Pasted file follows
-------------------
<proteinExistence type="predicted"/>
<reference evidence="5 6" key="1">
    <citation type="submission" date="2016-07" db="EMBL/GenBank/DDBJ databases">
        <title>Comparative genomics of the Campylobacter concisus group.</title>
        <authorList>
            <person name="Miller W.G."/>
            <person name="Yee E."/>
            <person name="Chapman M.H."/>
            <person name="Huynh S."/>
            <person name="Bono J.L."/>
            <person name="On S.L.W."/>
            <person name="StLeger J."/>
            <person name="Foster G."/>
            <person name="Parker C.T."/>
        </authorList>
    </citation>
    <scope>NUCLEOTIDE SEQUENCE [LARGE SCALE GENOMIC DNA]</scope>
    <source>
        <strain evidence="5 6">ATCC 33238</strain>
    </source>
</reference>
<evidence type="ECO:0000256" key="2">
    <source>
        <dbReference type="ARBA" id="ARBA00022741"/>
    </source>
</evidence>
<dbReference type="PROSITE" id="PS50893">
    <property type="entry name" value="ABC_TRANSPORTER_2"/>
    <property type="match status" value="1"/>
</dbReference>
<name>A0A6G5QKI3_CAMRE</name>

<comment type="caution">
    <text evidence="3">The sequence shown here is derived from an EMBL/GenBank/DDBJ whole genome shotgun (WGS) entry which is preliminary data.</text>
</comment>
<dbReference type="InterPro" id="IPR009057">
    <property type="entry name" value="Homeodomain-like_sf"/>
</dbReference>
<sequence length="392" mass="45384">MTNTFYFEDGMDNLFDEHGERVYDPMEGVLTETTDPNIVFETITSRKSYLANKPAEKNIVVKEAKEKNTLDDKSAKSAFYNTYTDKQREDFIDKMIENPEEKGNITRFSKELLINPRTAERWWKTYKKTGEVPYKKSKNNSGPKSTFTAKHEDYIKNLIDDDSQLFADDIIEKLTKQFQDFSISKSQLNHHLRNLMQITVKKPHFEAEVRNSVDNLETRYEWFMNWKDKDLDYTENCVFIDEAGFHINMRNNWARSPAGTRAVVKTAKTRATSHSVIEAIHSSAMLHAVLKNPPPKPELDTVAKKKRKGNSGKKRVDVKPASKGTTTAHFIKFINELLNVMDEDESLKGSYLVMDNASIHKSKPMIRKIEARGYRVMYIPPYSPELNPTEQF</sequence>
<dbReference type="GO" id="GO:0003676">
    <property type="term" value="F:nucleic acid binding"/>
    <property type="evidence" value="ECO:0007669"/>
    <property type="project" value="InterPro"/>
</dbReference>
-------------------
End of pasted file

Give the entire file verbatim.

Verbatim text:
<proteinExistence type="predicted"/>
<reference evidence="5 6" key="1">
    <citation type="submission" date="2016-07" db="EMBL/GenBank/DDBJ databases">
        <title>Comparative genomics of the Campylobacter concisus group.</title>
        <authorList>
            <person name="Miller W.G."/>
            <person name="Yee E."/>
            <person name="Chapman M.H."/>
            <person name="Huynh S."/>
            <person name="Bono J.L."/>
            <person name="On S.L.W."/>
            <person name="StLeger J."/>
            <person name="Foster G."/>
            <person name="Parker C.T."/>
        </authorList>
    </citation>
    <scope>NUCLEOTIDE SEQUENCE [LARGE SCALE GENOMIC DNA]</scope>
    <source>
        <strain evidence="5 6">ATCC 33238</strain>
    </source>
</reference>
<evidence type="ECO:0000256" key="2">
    <source>
        <dbReference type="ARBA" id="ARBA00022741"/>
    </source>
</evidence>
<dbReference type="PROSITE" id="PS50893">
    <property type="entry name" value="ABC_TRANSPORTER_2"/>
    <property type="match status" value="1"/>
</dbReference>
<name>A0A6G5QKI3_CAMRE</name>

<comment type="caution">
    <text evidence="3">The sequence shown here is derived from an EMBL/GenBank/DDBJ whole genome shotgun (WGS) entry which is preliminary data.</text>
</comment>
<dbReference type="InterPro" id="IPR009057">
    <property type="entry name" value="Homeodomain-like_sf"/>
</dbReference>
<sequence length="392" mass="45384">MTNTFYFEDGMDNLFDEHGERVYDPMEGVLTETTDPNIVFETITSRKSYLANKPAEKNIVVKEAKEKNTLDDKSAKSAFYNTYTDKQREDFIDKMIENPEEKGNITRFSKELLINPRTAERWWKTYKKTGEVPYKKSKNNSGPKSTFTAKHEDYIKNLIDDDSQLFADDIIEKLTKQFQDFSISKSQLNHHLRNLMQITVKKPHFEAEVRNSVDNLETRYEWFMNWKDKDLDYTENCVFIDEAGFHINMRNNWARSPAGTRAVVKTAKTRATSHSVIEAIHSSAMLHAVLKNPPPKPELDTVAKKKRKGNSGKKRVDVKPASKGTTTAHFIKFINELLNVMDEDESLKGSYLVMDNASIHKSKPMIRKIEARGYRVMYIPPYSPELNPTEQF</sequence>
<dbReference type="GO" id="GO:0003676">
    <property type="term" value="F:nucleic acid binding"/>
    <property type="evidence" value="ECO:0007669"/>
    <property type="project" value="InterPro"/>
</dbReference>